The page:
Finally, the sponsors wished to see Canadian architects respond to the new challenge of increased conservation of energy. Accordingly they introduced this criterion of evaluation into the various regional competitions, alongside the more familiar considerations of liveability in the unit, well-planned outdoor living areas, good environments for children's play, and effective site planning.
Five separate juries of distinguished architects and housing experts within the various regions were selected to evaluate the results of the competition. Eighty-eight submissions were received in the following regional breakdown:
Atlantic Region 17
Quebec Region 15
Ontario Region 22
Prairie Region 19
British Columbia Region 15
Paul A. Grant
The fundamental characteristic of this scheme which attracted the jury to it, was the explicitness of the architectural idea. The series of clustered groupings of terraces, ail organized around a major landscaped open space cutting across the site from east to west, struck the jury as the strongest idea evident in any of the schemes submitted in the B.C. Region.
Not only did the jury find the idea explicit; they also judged that it interrelated many aspects of the design of the scheme as a whole. Access (by elevator) from underground parking, orientation (ail units facing south with outdoor living terraces to the south), clustering of units into groupings and views to the collective landscaped open space, were ail related to the basic idea of the scheme.
Reservations were expressed by the jury about three aspects of the scheme. First, light conditions on the back of the terraced groupings, where the setbacks generated deep overhangs. These overhangs, some jurors felt, would create unpleasantly dark spaces underneath.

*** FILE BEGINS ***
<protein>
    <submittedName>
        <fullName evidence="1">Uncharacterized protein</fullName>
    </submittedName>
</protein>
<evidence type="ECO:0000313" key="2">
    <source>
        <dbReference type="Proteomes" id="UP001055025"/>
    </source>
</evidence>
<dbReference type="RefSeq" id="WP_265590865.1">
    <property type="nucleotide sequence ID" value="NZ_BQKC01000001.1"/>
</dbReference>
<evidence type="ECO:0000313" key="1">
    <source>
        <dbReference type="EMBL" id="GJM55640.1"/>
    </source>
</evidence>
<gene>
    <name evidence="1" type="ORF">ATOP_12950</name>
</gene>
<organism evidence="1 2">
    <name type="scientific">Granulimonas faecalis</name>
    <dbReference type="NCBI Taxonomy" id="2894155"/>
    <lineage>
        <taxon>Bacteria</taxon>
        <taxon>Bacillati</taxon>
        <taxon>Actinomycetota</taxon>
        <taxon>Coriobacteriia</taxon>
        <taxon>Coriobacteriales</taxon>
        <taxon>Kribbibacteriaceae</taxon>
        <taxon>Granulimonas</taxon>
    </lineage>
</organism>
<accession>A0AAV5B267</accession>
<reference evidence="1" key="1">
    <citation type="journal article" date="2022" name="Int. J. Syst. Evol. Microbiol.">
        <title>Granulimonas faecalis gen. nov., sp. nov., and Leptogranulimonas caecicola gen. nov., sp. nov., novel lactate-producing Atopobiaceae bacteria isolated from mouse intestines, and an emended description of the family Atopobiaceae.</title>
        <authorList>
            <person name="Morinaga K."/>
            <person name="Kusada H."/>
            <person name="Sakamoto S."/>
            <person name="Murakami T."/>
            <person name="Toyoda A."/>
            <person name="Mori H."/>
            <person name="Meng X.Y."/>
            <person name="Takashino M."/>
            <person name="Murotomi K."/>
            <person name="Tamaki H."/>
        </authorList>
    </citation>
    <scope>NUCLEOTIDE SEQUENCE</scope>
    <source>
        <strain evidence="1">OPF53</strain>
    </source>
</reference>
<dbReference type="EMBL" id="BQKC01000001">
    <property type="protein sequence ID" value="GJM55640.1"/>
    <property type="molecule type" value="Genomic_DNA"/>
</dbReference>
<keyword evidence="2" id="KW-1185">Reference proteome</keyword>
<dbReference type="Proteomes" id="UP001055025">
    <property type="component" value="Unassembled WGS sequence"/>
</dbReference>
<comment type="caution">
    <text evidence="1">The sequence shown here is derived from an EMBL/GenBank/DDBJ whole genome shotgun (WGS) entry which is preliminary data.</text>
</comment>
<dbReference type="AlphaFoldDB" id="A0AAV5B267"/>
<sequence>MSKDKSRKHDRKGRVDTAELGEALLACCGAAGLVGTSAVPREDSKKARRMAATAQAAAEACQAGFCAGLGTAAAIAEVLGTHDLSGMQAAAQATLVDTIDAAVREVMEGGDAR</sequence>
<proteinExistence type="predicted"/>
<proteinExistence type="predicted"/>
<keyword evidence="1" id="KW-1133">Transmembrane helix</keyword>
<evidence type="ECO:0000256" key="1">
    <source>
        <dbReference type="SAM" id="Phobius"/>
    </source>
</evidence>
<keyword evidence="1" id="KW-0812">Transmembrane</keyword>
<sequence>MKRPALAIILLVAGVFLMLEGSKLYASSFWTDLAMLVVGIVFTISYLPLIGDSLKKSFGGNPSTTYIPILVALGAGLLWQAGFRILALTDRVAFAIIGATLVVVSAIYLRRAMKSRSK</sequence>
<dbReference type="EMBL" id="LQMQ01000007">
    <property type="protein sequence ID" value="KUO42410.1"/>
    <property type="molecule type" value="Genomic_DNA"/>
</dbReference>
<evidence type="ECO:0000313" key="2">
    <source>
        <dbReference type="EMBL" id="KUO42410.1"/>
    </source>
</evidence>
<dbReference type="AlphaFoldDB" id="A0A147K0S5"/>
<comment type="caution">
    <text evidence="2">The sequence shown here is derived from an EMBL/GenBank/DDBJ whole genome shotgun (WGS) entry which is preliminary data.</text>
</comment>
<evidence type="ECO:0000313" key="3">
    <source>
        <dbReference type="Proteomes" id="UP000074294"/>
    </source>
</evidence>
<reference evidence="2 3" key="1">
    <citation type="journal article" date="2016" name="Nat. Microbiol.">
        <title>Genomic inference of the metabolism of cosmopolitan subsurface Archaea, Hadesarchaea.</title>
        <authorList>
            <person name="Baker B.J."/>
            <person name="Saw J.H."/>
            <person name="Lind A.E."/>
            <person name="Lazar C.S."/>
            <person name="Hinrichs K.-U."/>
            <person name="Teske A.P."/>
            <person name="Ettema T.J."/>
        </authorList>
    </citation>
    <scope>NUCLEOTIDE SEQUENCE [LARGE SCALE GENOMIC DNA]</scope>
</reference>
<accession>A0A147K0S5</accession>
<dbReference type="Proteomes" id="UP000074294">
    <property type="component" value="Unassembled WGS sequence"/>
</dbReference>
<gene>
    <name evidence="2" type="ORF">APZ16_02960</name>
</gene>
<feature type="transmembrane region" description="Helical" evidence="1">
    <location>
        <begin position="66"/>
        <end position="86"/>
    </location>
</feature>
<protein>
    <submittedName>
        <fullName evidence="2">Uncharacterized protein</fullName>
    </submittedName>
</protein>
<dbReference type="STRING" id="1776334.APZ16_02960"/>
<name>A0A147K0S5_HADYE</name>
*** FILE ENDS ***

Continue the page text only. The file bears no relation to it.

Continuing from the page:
Second, the terracing System adopted resulted in overlook from access stairs of some units onto the outdoor living areas of other units. Finally, jurors were concerned about the high cost of the extensive infrastructure Systems the scheme depended on. Concerns were also expressed regarding the lack of a second means of egress from many of the units on the upper levels.
Ail in ail, the jury concluded that the strength of the basic idea in Submission 10 outweighed these various limitations of the design.
Thaddeus D.T. Young
Like Submission 10, the other submission that received an award, this scheme was admired primarily for the explicitness of its basic architectural idea. The giant "bowl" which the scheme conceived, which related ail the units to the central open space spine, was regarded as an interesting concept.
The jury's basic reservations were twofold. First, they did not think that the "idea" of this scheme was as complex as that of Submission 10, in that it lacked the "cluster" idea, which formed a sub-group of units within the whole. Then too, the open space spine down the centre was less explicit than in Submission 10. This also was criticized. Finally, the grid pattern of the overall site plan was thought by some of the jurors to be overly-regimented.